Like so many artists, Lee-Johnson used the camera to collect things of interest that were too big to fit into a car, or too delicate to remove to his studio. He also used it to record the progress of his art, his growing family, and their unusually nomadic lifestyle. These tasks gave him considerable satisfaction. But he also used photography as a spontaneous sketchbook for recording things and ideas and feelings that couldn't be put into words — those aspects of his life, in other words, that he did not feel compelled to paint or write about. Although his subsistence lifestyle seldom permitted the luxury of printing his negatives, he was sensitive to the unique capabilities and limitations of the camera, and knew that the intentions of the photographer, and the expressive potential of the medium was embodied in the nuances of colour and tone which distinguish a fine print. Eventually, when one of their isolated Hokianga retreats of the fifties came with electricity, it sparked an outpouring of exciting new enlargements from the Lee-Johnson's kitchen-darkroom.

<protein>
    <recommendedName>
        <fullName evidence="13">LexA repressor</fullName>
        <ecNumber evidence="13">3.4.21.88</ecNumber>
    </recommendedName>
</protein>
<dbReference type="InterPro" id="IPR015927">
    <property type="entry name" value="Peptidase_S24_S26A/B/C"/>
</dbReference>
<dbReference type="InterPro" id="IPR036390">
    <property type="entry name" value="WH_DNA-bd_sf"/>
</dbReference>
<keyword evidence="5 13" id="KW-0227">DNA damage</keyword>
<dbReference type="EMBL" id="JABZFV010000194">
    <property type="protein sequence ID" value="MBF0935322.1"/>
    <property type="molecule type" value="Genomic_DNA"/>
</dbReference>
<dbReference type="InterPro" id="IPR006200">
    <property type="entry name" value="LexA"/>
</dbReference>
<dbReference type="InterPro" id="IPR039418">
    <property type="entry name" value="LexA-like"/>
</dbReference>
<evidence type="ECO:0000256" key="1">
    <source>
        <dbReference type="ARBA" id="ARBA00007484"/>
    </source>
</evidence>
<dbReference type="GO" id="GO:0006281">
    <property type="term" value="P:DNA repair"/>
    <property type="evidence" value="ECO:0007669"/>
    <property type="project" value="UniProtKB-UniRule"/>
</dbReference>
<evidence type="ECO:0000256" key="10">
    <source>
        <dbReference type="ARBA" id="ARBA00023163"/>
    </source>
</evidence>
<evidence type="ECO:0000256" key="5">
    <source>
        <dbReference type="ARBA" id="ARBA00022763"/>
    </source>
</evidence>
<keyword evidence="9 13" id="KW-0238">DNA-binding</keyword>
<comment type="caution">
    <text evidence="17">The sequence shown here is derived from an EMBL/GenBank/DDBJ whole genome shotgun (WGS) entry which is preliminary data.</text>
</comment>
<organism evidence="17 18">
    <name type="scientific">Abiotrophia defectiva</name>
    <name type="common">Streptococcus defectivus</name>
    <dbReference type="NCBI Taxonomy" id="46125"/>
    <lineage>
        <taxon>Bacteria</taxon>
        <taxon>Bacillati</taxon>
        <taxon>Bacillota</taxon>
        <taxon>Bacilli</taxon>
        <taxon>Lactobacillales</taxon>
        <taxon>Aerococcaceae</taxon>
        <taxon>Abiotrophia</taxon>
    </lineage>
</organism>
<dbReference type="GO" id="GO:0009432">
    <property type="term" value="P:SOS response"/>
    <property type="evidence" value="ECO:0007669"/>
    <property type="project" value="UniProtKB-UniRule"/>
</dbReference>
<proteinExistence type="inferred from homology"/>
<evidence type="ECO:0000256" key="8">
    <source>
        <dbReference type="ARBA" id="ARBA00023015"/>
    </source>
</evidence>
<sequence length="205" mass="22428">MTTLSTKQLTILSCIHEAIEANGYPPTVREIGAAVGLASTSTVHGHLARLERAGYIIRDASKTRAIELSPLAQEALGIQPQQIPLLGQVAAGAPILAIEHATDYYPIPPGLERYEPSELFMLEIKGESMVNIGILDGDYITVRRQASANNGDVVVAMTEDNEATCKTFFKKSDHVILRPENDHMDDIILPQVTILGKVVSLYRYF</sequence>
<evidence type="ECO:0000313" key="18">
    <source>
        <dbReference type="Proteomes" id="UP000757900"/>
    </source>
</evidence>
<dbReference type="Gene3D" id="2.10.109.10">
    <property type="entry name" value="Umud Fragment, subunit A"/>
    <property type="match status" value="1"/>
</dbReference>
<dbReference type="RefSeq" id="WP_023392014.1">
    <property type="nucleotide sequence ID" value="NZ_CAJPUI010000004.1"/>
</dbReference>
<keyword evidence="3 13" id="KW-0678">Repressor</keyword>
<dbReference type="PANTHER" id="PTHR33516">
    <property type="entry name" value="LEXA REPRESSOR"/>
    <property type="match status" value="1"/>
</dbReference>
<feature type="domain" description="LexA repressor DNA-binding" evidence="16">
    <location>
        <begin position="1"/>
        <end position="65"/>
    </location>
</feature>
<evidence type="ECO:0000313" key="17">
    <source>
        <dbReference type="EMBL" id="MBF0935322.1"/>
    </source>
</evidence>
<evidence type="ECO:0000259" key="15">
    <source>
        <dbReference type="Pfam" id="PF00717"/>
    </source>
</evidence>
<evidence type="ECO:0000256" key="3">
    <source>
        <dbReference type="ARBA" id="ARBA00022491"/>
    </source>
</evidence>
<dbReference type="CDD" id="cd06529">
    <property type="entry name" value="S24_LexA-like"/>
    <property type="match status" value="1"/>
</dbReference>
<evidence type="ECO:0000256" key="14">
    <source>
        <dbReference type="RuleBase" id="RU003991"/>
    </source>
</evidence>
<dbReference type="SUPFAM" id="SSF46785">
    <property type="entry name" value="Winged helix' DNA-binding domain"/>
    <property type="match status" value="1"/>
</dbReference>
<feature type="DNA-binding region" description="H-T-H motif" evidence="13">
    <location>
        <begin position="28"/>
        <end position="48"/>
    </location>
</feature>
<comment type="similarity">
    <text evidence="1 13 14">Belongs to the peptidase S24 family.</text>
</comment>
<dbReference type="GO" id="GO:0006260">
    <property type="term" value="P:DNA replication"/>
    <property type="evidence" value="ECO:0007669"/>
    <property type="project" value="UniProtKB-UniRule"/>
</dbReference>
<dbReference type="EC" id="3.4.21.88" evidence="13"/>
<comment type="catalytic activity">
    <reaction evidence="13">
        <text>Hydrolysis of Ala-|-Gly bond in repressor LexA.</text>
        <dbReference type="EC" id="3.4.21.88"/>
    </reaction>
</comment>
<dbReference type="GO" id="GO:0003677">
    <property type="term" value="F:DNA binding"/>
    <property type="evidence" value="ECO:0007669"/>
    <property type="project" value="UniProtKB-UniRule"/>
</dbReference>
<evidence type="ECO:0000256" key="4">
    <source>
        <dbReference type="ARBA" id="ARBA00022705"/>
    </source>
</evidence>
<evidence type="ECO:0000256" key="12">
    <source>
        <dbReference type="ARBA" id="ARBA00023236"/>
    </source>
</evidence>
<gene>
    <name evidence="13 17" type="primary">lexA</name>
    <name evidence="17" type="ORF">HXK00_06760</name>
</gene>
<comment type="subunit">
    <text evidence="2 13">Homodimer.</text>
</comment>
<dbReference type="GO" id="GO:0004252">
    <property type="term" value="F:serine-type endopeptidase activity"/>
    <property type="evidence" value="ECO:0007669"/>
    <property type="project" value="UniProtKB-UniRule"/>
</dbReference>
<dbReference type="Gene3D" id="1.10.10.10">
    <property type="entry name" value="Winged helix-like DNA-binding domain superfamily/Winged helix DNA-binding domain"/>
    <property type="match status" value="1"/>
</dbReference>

Lee-Johnson was acutely aware that many opportunities for improving the recognition of photography had gone begging. As he wrote in 1958:
Among the fine arts, photography occupies a position about midwav between doodling and washing the dishes. The art critics and the high priests of the temples of painting and sculpture, who may lower their eyes on occasion as far as the lithographs and the lino-cuts, will usually pull up short at the photographic print. Photography has no private patrons. The photo-print is not "collected". Generally photography is not included as a craft subject in the art schools. The city art galleries take no real interest in the medium and rarely have space for permanent display of photographic prints. For the culture-vultures, I'm afraid, photography doesn't really exist. Let's face it: still photography as an art form isn't taken too seriously, and the photographer, despite and perhaps because of the efforts of the photographic societies, has little standing as an artist....